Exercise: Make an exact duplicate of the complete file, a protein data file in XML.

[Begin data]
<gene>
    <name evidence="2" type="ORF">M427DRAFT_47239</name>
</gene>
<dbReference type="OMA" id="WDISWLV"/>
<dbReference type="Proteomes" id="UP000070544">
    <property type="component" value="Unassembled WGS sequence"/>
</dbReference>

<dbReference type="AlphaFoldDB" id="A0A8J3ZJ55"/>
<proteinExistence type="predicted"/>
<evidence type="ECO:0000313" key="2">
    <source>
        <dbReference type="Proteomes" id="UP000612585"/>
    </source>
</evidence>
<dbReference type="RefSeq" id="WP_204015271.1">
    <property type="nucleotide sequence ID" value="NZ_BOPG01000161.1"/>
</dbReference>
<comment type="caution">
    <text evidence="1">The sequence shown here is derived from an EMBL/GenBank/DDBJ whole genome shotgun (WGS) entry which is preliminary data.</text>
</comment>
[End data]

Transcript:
<gene>
    <name evidence="2" type="ORF">M427DRAFT_47239</name>
</gene>
<dbReference type="OMA" id="WDISWLV"/>
<dbReference type="Proteomes" id="UP000070544">
    <property type="component" value="Unassembled WGS sequence"/>
</dbReference>

<dbReference type="AlphaFoldDB" id="A0A8J3ZJ55"/>
<proteinExistence type="predicted"/>
<evidence type="ECO:0000313" key="2">
    <source>
        <dbReference type="Proteomes" id="UP000612585"/>
    </source>
</evidence>
<dbReference type="RefSeq" id="WP_204015271.1">
    <property type="nucleotide sequence ID" value="NZ_BOPG01000161.1"/>
</dbReference>
<comment type="caution">
    <text evidence="1">The sequence shown here is derived from an EMBL/GenBank/DDBJ whole genome shotgun (WGS) entry which is preliminary data.</text>
</comment>